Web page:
LOS ANGELES: The Writers Guild of America, West (WGAw) staged an
informational picket at Nickelodeon Animation Studios on August 30,
aimed at breaking the Viacom-owned company's staunch opposition to
unionization for writers of six animated shows.
More than 100 protesters gathered outside the studio's Burbank, CA
offices for the lunchtime event that drew support from the American
Federation of Television & Radio Artists, the Screen Actors Guild, the
Directors Guild of America, and the Teamsters.
WGAw assistant executive director Paul Nawrocki said that the guild
plans on other public events to highlight the increasingly acrimonious
fight with the children's programmer, including a possible writers'
walkout as a last resort. By signing union-representation authorization
cards, Nickelodeon writers are now eligible for the union's strike
About two dozen Nickelodeon employees - representing the majority of
writers for SpongeBob SquarePants, Constant Payne, Hey Arnold!, Fairly
Odd Parents, Invader Zim, and Jimmy Neutron, Boy Genius - have signed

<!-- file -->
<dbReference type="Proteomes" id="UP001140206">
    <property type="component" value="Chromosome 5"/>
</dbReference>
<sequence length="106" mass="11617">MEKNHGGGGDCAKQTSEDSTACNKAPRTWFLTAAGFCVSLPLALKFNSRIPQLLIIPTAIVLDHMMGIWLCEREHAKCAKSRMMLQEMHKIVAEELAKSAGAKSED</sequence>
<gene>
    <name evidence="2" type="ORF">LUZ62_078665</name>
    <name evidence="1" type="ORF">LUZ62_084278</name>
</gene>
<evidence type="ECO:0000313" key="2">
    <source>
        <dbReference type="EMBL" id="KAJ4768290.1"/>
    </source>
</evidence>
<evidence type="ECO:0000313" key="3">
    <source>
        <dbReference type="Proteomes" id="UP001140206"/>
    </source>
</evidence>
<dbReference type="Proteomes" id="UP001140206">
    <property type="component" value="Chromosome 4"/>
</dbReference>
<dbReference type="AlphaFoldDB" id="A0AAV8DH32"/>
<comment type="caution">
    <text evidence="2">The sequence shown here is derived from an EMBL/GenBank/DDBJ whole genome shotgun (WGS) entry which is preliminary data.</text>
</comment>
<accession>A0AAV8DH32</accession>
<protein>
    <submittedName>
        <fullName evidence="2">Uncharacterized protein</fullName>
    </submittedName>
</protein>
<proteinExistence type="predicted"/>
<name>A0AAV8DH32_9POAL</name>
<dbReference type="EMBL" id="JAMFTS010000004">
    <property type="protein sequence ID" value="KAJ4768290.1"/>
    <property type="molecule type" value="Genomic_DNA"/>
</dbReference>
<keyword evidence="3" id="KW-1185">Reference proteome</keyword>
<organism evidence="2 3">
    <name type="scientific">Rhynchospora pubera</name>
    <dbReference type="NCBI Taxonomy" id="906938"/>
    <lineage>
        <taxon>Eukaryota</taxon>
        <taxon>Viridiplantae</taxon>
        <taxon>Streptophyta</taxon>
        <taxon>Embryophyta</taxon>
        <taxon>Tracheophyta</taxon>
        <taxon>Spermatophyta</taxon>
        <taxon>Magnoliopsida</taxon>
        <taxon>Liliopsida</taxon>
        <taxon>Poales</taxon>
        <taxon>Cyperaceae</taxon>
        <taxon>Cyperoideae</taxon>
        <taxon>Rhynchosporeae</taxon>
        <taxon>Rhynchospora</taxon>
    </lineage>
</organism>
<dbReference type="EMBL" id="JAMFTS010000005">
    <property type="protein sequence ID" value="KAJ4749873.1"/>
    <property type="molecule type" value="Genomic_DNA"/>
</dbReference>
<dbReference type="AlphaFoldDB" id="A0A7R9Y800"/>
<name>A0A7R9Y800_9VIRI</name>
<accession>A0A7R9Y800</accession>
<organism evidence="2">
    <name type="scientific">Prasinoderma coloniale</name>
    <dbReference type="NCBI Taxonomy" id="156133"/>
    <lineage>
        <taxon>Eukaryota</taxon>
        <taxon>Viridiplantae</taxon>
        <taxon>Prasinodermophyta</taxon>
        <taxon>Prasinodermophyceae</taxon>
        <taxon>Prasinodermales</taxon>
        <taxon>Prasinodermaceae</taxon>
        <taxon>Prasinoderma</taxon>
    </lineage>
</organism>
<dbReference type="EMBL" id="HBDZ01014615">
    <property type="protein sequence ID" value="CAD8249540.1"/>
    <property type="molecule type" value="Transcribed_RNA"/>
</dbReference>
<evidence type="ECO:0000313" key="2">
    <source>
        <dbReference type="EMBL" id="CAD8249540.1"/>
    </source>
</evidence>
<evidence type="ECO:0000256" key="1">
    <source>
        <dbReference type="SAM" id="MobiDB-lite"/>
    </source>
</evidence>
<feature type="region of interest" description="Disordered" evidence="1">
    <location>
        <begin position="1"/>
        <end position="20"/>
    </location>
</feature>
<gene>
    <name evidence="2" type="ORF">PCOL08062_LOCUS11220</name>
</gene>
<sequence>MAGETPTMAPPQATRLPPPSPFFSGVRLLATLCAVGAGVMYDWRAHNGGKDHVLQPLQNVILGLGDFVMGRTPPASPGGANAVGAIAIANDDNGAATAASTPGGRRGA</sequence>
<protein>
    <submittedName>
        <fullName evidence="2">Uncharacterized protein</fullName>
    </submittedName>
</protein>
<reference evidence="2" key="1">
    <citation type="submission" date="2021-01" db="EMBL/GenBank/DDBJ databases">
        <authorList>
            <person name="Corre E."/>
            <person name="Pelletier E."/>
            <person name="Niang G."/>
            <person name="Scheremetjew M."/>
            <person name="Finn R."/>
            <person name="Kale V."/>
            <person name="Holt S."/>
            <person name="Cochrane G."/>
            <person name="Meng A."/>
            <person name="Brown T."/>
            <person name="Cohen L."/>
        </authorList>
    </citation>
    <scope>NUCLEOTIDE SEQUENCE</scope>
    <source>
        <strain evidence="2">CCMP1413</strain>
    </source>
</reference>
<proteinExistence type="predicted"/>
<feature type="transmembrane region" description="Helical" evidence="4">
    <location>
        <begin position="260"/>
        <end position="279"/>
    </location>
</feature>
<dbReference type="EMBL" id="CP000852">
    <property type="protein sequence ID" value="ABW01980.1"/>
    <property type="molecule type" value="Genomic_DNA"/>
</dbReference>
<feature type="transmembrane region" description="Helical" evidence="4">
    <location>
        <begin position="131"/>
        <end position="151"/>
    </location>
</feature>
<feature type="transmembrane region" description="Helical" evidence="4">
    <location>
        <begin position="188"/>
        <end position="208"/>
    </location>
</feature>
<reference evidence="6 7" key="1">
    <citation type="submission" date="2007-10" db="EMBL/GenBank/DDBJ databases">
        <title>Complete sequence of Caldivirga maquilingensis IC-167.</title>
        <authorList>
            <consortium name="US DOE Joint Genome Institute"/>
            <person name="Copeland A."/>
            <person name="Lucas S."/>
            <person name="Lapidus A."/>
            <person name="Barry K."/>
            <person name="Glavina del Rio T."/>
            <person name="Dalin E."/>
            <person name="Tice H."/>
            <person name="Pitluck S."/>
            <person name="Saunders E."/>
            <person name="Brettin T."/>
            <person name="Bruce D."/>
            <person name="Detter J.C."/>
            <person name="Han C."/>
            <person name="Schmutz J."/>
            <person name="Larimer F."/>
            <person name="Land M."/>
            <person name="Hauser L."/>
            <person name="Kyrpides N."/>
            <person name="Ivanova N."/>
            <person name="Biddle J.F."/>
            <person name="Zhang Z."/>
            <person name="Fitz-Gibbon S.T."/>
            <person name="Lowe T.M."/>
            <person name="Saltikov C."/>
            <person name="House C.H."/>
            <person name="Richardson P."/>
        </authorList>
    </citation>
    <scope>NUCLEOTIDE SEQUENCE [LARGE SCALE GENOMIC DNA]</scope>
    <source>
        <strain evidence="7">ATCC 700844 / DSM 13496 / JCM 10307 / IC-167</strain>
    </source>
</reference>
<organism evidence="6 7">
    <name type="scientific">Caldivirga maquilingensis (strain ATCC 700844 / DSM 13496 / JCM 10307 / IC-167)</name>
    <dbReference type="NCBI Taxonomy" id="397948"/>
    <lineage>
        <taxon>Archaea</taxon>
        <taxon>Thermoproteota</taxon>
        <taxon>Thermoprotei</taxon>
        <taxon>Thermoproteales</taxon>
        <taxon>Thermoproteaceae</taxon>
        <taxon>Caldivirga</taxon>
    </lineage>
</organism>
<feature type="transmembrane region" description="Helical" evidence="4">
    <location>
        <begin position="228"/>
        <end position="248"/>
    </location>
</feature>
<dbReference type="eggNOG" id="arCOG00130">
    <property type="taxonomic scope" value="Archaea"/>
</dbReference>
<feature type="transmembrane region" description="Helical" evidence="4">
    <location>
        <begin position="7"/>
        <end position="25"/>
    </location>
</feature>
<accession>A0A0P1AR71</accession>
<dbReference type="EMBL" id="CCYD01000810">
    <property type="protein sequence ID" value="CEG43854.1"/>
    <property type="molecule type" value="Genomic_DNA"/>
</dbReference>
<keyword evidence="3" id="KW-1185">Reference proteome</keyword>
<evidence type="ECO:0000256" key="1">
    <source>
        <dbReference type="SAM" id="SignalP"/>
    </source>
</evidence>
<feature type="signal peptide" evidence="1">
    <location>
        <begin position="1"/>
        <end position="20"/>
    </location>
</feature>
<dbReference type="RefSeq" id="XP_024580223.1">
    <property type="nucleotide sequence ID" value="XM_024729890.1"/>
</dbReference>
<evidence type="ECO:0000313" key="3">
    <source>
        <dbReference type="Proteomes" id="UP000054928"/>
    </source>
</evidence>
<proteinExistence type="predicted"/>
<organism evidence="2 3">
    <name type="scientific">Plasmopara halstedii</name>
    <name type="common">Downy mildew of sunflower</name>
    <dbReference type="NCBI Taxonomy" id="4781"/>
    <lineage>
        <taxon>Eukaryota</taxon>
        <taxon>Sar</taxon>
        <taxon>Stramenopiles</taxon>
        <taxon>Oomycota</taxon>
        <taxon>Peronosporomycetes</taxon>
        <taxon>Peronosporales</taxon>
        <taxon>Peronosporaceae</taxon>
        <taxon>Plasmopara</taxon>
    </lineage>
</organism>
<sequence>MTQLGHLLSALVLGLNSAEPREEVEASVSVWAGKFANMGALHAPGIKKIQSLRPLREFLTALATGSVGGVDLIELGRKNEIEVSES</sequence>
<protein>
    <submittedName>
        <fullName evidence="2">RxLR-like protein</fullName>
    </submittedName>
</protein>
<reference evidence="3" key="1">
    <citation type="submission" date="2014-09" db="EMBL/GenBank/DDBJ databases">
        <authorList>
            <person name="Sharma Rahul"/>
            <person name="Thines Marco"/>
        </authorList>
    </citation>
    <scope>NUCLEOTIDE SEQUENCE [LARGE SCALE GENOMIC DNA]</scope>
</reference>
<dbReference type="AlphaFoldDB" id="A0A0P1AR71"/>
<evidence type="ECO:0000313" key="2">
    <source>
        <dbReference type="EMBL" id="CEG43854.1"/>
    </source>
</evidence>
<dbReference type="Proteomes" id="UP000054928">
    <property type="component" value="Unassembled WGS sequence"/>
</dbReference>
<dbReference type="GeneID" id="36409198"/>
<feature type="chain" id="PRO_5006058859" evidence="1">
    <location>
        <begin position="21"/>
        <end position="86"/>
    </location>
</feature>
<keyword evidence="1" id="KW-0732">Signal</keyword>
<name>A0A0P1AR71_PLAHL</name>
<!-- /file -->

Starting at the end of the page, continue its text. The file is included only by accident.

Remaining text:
the authorization cards asking to be represented by the WGAw, but
Nickelodeon has refused to negotiate with the writers or the union thus
The picket is the most public event of a months-long fight that has
involved weeks of leafleting and four unfair-labor-practices charges
filed with the National Labor Relations Board (NLRB). Nickelodeon filed
the first of those charges last spring, asking the NLRB to investigate
the validity of the authorization cards. That charge was dropped in
June, but the WGAw has since filed three claims of its own, asserting
that the cable network has intimidated workers and blocked organizing
Nickelodeon spokesperson Marianne Romano said that the studio isn't
commenting on the situation. A single statement was issued earlier in
the summer, claiming that the studio doesn't "think it's appropriate to
try this issue in the press or to comment publicly on our personnel
Tony Bisceglia, the NLRB's assistant to the regional director, said that
currently elections are being blocked by the remaining WGAw complaints,
which are "under investigation."
While elections could go forward with a request from the WGAw, he added
that it may be in the union's best interest to wait.
If unionized, writers could receive residual payments for their work,
WGAw pension, health benefits, and additional compensation if the TV
shows are developed into feature films. Because of the often-seasonal
nature of production work, Nawrocki pointed out that benefits are an
especially important issue.